It's pretty rare for this to happen TBH, but if it does happen to you, don't sweat - it can't go very far, and you'll be able to get it out one way or another.
If your period cup gets stuck, check out this handy FAQ but if it's your tampon that has buried its way up there and won't seem to budge, the first thing you'll want to do is get into a low squat position as this will help to shorter the vaginal canal and make it easier to reach.
Next, if you can find the string, gently pull on this to see if you can wriggle out the tampon. If not, reach into your vagina with two fingers and feel for the base of the tampon. If you can grab it and gently pull it out, great! You may also want to insert your index finger once you've removed your tampon, just to ensure to excess fibres have been left behind.
If you're still unable to remove your tampon, make an appointment to see your Dr as soon as you can, or head to the emergency room and they will be able to remove it for you.
Remember: you don't want that tampon in for any longer than 8hrs, so get it out as soon as you can.
Again, it's super rare (like, pretty unlikely tbh) but not impossible for this to happen. Same as above - we suggest getting into a squatting position as this shortens the vaginal canal and helps you reach the tampon easier. You should be able to reach in and grab the base of it enough (we suggest two fingers, thumb and pointer) to pull it out but if not, head straight to the Dr or ER and they'll get it out for you. Don't be embarassed - they've seen it all before and it's more important that you get it out.
Just as you normally would. Those of us with vulvas and vaginas pee from a different hole, the urethra, that's located a little higher up from the vagina, where our flow comes from. And so, we can comfortably pee with a tampon (or period cup) still in place. If you have a tamp in, you just might want to tuck the string out of the way so it doesn't get wet in the process.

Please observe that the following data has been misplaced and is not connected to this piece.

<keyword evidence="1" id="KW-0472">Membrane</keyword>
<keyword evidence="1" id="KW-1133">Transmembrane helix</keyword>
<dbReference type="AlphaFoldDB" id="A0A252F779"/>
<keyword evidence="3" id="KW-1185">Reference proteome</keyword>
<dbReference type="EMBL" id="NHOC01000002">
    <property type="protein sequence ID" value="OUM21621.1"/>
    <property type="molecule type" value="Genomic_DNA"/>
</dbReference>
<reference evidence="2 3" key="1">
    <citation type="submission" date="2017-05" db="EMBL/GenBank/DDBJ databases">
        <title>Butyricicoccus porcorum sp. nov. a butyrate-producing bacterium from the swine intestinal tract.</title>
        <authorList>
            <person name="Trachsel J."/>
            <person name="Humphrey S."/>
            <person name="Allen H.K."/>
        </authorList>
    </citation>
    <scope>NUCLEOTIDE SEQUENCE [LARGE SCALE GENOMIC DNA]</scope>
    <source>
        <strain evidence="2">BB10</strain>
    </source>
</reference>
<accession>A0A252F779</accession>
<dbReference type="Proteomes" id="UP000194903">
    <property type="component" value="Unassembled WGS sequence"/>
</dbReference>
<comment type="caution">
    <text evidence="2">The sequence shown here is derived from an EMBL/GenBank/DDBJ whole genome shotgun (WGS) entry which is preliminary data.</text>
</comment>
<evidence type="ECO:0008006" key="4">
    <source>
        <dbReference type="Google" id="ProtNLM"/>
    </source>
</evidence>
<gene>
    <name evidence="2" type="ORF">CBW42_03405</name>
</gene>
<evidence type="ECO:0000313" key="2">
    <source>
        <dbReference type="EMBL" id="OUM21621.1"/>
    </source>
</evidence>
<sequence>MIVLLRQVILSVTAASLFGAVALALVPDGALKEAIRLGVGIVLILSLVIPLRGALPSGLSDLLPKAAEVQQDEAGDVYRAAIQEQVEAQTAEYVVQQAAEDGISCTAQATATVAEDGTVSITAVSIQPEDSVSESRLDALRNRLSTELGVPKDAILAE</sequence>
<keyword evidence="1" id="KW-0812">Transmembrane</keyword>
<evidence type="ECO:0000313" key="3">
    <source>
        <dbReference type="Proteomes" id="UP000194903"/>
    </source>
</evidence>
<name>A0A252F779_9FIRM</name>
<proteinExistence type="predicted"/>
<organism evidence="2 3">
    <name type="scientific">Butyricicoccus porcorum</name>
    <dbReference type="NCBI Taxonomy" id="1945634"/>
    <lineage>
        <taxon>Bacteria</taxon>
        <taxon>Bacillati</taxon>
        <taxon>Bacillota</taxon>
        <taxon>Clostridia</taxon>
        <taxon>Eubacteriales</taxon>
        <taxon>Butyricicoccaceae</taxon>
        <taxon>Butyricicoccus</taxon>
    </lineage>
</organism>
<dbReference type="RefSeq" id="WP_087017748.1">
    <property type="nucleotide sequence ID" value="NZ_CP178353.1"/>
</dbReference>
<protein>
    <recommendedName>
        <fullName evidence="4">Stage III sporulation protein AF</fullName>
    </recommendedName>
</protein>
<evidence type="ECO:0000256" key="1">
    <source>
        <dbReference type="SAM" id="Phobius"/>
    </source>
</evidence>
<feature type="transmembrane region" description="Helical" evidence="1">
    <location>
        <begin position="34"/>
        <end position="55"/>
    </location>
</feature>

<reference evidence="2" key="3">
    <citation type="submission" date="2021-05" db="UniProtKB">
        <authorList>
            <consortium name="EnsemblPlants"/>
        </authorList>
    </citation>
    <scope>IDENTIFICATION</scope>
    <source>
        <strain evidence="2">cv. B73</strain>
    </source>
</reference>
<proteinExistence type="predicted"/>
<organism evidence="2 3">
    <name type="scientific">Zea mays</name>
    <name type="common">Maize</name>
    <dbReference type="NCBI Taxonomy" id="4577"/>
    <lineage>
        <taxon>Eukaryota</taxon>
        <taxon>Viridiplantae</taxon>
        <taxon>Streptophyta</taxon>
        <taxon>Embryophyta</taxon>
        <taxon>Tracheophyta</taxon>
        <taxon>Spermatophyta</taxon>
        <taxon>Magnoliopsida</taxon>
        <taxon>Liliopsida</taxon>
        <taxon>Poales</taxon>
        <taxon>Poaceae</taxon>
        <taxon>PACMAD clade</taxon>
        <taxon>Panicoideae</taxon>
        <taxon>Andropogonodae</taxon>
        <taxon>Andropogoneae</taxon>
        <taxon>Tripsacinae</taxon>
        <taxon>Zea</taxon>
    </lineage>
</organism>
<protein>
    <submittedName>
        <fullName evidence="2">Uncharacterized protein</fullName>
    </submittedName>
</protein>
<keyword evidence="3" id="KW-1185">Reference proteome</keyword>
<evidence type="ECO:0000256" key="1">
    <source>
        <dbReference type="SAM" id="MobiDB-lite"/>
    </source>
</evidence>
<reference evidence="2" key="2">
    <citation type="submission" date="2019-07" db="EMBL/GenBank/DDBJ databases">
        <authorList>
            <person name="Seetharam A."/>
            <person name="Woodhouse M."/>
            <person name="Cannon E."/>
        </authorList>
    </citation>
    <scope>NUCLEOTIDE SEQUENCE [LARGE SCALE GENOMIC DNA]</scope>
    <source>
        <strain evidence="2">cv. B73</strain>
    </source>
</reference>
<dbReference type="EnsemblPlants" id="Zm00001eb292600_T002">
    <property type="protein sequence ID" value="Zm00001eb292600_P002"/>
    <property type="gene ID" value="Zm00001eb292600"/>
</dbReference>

Technically yes, as your tampon sits in a different 'hole' to where you poop from, but straining your bowels can sometimes dislodge a tampon and partially push it out of the vagina - and so, it's probably best to just remove your tampon prior to pooping and then inserting a fresh one once you're done.
Medically, there is no reason not to enjoy a bit of frisky fun whilst on your period. Arousal during menstruation for a lot of people can be heightened, particularly due to increasing levels of estrogen and testosterone on around day 3. Some people find that orgasms can even help curb their period cramps.
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PSA: The information posted here and on @MoxieHQ TikTok is intended to educate and inform only, and does not constitute or replace a personalised diagnosis from a medical professional. If you're ever concerned about anything relating to your intimate health, please make an appointment to see your Doctor.